In his Berlin Diary (Hamish Hamilton, 1941) the American foreign correspondent, William L. Shirer, observed that ‘for the last three or four years the Nazi regime has expressed something very deep in the German nature and in that respect has been representative of the people it rules.’ That is, the rise of Hitler and Nazism was not due to the charisma of the leader or an unusually astute political machine, in fact, nothing unique about the movement or its leader could account for the widespread support from the German people. Rather what Hitler stood for and what he pandered to was already there, in the German people: beliefs about German superiority, German purity, an essence of ‘Germanness’ which set Germans apart and above other people. Hitler identified these traits (and, of course, he shared them) and fed them back to the people in a form that both enhanced the values themselves and the people who subscribed to them.
In a recent review of John Dower’s Ways of Forgetting, Ways of Remembering: Japan in the Modern World, (NYRB, 8/11/12) Ian Baruma canvasses traits in the Japanese psyche such as control of personal feelings particularly in the public domain, a commitment to public order, an acute sensitivity to shame, an allegiance to duty and self-sacrifice. It was qualities such as these that, prior to and in the first weeks of the Fukushima disaster had the Japanese people believing official pronouncements about the safety of the country’s nuclear power, pronouncements that were, in fact, lies.
I wonder what culturally induced national beliefs might be identified in we Australians. Equality, a fair go, mateship, support of the underdog, anti-authoritarianism would certainly appear towards the top of any list. And yet are these the values that recent popularist politics have exploited? I don’t think so. From Hanson and Howard to the current bipartisan approach to asylum seekers, these trenchantly believed Aussie values have been blatantly flouted, while other values, values we might be less comfortable about, values that are racist, isolationist and greedy, are being fanned. We believe we are one type of Australian but many Australians act in a manner contrary to this. As for our governments in the past decade or so, rather than showing moral leadership in difficult issues like asylum seekers, they pander to the worst in us.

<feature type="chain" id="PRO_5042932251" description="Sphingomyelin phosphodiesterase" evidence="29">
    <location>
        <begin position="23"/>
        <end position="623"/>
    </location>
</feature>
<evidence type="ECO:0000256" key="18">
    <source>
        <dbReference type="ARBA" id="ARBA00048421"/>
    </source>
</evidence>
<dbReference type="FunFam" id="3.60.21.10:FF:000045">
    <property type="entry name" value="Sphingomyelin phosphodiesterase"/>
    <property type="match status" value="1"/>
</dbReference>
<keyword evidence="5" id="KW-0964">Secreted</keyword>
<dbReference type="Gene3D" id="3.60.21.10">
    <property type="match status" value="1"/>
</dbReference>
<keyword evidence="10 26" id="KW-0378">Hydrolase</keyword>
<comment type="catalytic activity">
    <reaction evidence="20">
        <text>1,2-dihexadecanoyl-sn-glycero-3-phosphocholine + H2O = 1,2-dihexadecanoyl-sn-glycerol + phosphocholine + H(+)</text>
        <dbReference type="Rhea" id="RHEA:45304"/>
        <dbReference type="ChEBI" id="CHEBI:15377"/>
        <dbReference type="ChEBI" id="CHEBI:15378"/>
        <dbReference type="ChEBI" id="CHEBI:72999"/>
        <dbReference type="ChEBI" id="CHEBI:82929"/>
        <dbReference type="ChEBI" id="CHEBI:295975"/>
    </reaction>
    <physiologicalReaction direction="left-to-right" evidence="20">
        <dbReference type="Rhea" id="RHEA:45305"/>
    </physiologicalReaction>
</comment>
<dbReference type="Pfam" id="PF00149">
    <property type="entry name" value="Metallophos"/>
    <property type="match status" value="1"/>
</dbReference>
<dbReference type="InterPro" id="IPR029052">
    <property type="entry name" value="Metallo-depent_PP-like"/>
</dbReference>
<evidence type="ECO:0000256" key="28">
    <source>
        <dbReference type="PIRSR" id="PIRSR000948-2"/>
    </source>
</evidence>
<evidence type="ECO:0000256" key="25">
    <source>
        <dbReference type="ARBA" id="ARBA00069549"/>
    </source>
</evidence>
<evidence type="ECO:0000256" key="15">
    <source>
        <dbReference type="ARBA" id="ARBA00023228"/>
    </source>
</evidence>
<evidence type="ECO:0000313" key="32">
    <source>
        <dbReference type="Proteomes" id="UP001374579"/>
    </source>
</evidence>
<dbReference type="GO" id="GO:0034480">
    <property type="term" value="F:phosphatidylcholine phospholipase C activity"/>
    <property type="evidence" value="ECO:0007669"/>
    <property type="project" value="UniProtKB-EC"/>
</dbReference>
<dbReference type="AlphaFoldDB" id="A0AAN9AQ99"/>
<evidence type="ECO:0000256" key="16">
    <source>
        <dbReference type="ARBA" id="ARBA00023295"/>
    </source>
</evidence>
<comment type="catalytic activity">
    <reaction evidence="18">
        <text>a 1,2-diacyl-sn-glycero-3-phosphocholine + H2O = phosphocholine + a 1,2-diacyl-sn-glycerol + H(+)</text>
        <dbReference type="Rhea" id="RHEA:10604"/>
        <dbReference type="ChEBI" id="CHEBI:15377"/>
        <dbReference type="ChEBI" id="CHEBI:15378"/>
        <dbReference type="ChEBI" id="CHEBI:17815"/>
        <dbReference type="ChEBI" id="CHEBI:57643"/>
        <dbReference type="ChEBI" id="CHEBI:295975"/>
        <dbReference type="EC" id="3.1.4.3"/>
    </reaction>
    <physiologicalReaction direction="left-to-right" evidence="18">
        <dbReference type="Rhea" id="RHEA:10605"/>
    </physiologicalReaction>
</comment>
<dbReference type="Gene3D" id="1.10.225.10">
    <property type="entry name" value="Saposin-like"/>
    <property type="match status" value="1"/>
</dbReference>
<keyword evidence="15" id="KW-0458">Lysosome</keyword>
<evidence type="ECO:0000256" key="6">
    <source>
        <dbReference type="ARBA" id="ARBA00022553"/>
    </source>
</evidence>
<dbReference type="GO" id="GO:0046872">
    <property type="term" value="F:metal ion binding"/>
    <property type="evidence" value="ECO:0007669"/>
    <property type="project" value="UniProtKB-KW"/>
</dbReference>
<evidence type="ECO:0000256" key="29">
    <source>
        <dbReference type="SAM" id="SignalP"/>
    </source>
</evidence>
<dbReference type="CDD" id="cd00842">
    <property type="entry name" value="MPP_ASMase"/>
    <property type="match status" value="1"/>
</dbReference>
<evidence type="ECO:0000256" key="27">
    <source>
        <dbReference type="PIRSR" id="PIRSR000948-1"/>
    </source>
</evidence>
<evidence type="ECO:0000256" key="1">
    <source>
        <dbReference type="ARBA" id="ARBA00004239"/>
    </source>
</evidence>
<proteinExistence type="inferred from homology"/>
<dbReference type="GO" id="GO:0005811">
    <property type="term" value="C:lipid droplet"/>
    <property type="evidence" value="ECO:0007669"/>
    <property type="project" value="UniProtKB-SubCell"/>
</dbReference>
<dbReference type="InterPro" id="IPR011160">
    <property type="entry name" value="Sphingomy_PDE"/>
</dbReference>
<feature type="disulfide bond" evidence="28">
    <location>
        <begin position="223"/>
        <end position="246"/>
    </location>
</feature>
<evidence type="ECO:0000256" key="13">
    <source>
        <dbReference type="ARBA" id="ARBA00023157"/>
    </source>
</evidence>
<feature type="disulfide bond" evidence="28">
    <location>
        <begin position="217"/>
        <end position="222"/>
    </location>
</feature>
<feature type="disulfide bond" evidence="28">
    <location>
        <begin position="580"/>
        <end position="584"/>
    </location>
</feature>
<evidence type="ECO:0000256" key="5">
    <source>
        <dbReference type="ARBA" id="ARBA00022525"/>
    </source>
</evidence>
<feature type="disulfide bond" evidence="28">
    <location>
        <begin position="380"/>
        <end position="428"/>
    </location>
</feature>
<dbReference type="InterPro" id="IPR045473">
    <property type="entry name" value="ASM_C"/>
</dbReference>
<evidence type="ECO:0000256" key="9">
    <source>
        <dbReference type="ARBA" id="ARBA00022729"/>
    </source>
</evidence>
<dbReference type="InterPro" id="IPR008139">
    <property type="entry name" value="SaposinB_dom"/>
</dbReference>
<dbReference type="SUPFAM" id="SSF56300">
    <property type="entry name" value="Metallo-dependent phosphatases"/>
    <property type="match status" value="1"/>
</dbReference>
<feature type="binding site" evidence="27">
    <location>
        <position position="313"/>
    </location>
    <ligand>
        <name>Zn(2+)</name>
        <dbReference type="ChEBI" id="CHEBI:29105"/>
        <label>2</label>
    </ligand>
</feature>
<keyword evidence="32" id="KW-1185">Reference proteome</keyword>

Back in 1951, the Polish poet and essayist Czeslaw Milosz wrote The Captive Mind, exploring how it could happen that Stalinism had captured the minds of so many. How can people believe they are blessed with the most humane system in the world when they live in fear of betrayal by neighbours, work-mates, even family? Milosz asks. How can they believe theirs is the most benevolent of systems when their own speech or actions or even their thoughts can have them thrown into prison? How can they believe theirs is the fairest system, when ordinary people are forced to manage without sufficient food, heat and other basics. The propaganda says they enjoy the best of lives, their reality is all about fear and deprivation. What twist of mind and heart can make people deny their own perceptions, their own reason?
The entire mainland of Australia has now been excluded from what the government calls ‘Australia’s migration zone’ and we are expected to swallow this nonsense. If asylum seekers land on mainland Australia it actually doesn’t exist for them. These asylum seekers are people who are escaping death and persecution, poverty and repression, they are willing to risk their lives all over again for the freedoms, the opportunities, the cultural pluralism that Australia is so proud of. These under-dogs, these people in search of a fair go, these people who want to be accepted as equal human beings are being treated like enemies and criminals, as people to fear.
Of course we want to save people from death by drowning as they attempt the journey from their homelands to Australia, but punitive measures like removing the nation from the face of the map for these desperate people surely runs counter to those values that we like to think define us.
Australia is huge and Australia is wealthy. We have ample room for people seeking a better life, and we have resources a-plenty to support them while they settle in their new country. Why are we punishing these people?